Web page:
James Harrison Donated Blood And Saved Two Million Babies
Photo credit: Kate Geraghty
When James Harrison was 14 years old, he nearly died. It took a major chest operation to save his life. The surgeons had to remove one of his lungs, allowing 2 liters (0.5 gal) of blood leave his body in the process. He only survived, Harrison understood, because people he’d never met had donated the blood that now filled his body—and he wanted to do that for someone else.
Harrison resolved that, as soon as he was old enough, he would donate blood as often as he could. He went through with it, donating his first pint of blood on his 18th birthday.
Doctors started to realize, though, that Harrison’s blood was unusual. It had antibodies that were basically the cure for rhesus disease, a blood disorder that can cause babies to be born with crippling brain damage or even die.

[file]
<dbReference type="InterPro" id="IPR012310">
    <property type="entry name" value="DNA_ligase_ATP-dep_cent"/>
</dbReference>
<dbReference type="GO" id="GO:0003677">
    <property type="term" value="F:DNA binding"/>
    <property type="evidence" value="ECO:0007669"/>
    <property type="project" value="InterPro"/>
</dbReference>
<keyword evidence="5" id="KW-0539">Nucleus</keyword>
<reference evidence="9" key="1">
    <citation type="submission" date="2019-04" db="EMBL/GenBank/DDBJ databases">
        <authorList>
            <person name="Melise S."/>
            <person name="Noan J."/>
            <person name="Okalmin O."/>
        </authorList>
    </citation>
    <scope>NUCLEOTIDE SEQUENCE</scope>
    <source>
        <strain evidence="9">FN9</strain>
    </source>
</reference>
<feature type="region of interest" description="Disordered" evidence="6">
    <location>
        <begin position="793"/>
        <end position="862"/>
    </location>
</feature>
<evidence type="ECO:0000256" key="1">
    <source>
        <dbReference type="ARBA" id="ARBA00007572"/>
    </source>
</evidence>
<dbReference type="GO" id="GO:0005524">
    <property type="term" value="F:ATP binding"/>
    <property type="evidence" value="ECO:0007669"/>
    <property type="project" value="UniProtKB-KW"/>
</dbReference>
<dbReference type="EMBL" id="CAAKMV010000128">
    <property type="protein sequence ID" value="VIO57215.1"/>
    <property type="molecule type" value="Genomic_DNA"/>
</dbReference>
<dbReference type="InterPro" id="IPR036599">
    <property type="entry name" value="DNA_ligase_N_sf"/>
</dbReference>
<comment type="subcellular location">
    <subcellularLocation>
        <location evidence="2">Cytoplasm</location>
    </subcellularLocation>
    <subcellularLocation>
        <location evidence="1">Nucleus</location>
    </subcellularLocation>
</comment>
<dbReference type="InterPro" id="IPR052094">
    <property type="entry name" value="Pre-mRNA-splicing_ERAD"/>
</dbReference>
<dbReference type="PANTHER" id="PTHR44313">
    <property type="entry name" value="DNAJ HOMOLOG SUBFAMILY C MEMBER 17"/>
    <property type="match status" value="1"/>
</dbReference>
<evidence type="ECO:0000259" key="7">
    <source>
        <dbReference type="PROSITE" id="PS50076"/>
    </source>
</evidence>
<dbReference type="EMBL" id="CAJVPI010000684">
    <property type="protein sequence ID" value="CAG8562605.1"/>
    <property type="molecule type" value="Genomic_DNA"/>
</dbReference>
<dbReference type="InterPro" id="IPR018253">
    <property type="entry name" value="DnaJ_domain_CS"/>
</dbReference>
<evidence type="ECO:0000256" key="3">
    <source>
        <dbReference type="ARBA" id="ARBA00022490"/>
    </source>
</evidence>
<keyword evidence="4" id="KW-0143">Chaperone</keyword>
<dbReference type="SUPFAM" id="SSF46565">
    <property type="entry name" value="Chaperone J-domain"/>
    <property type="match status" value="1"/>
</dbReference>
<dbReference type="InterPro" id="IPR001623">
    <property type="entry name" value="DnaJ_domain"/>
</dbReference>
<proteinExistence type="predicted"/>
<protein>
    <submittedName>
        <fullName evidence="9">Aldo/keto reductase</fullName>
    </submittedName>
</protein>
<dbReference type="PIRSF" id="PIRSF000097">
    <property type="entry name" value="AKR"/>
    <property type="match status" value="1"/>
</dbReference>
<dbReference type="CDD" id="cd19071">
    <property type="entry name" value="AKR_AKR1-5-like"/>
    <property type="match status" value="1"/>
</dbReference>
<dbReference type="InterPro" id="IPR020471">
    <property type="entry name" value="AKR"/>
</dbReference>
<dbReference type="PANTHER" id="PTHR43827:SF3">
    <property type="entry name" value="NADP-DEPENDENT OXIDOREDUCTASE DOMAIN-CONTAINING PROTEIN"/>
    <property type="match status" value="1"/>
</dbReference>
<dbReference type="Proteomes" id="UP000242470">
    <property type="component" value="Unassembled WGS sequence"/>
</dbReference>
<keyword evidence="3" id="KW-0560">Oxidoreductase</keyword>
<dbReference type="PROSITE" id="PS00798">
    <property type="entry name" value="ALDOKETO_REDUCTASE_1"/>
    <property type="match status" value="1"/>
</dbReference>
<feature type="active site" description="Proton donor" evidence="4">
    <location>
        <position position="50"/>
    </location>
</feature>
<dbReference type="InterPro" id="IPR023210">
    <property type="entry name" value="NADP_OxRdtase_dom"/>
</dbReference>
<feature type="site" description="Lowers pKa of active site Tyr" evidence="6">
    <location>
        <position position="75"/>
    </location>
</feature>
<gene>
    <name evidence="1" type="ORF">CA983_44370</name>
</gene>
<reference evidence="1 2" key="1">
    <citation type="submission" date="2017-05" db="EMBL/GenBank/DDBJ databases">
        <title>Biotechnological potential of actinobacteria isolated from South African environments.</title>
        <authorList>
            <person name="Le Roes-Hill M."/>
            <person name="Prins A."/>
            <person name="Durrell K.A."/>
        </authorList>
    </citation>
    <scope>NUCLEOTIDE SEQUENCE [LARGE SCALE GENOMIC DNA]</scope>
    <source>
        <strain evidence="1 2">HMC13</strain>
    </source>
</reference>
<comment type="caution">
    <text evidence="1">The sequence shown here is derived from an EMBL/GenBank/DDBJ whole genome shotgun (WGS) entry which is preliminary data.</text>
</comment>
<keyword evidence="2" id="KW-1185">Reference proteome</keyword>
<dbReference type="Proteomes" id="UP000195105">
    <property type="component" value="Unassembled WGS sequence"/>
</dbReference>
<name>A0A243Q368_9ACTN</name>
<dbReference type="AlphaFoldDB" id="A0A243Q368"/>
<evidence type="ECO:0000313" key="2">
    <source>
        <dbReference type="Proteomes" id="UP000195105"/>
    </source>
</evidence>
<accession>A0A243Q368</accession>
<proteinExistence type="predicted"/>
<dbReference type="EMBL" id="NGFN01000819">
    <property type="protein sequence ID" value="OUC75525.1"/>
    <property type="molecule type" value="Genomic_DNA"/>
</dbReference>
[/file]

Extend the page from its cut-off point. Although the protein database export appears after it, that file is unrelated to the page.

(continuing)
They asked Harrison to donate plasma regularly and let them run tests, and he agreed. His blood became the cure. Harrison, now in his seventies, has saved the lives of more than two million babies.
He didn’t just save stranger’s lives, though. When his own daughter, Tracey, became pregnant, she was diagnosed as being at risk for rhesus disease. Harrison’s blood donations ensured that her baby was born safely. Because he donated blood when he was 18, James Harrison was able to become a grandfather.
People like this are true heroes, that's for sure. Anyone that voluntarily gives blood, gives life! That's my opinion, anyway.
Coffee out on the patio again this morning. Think of it as a caffeine transfusion!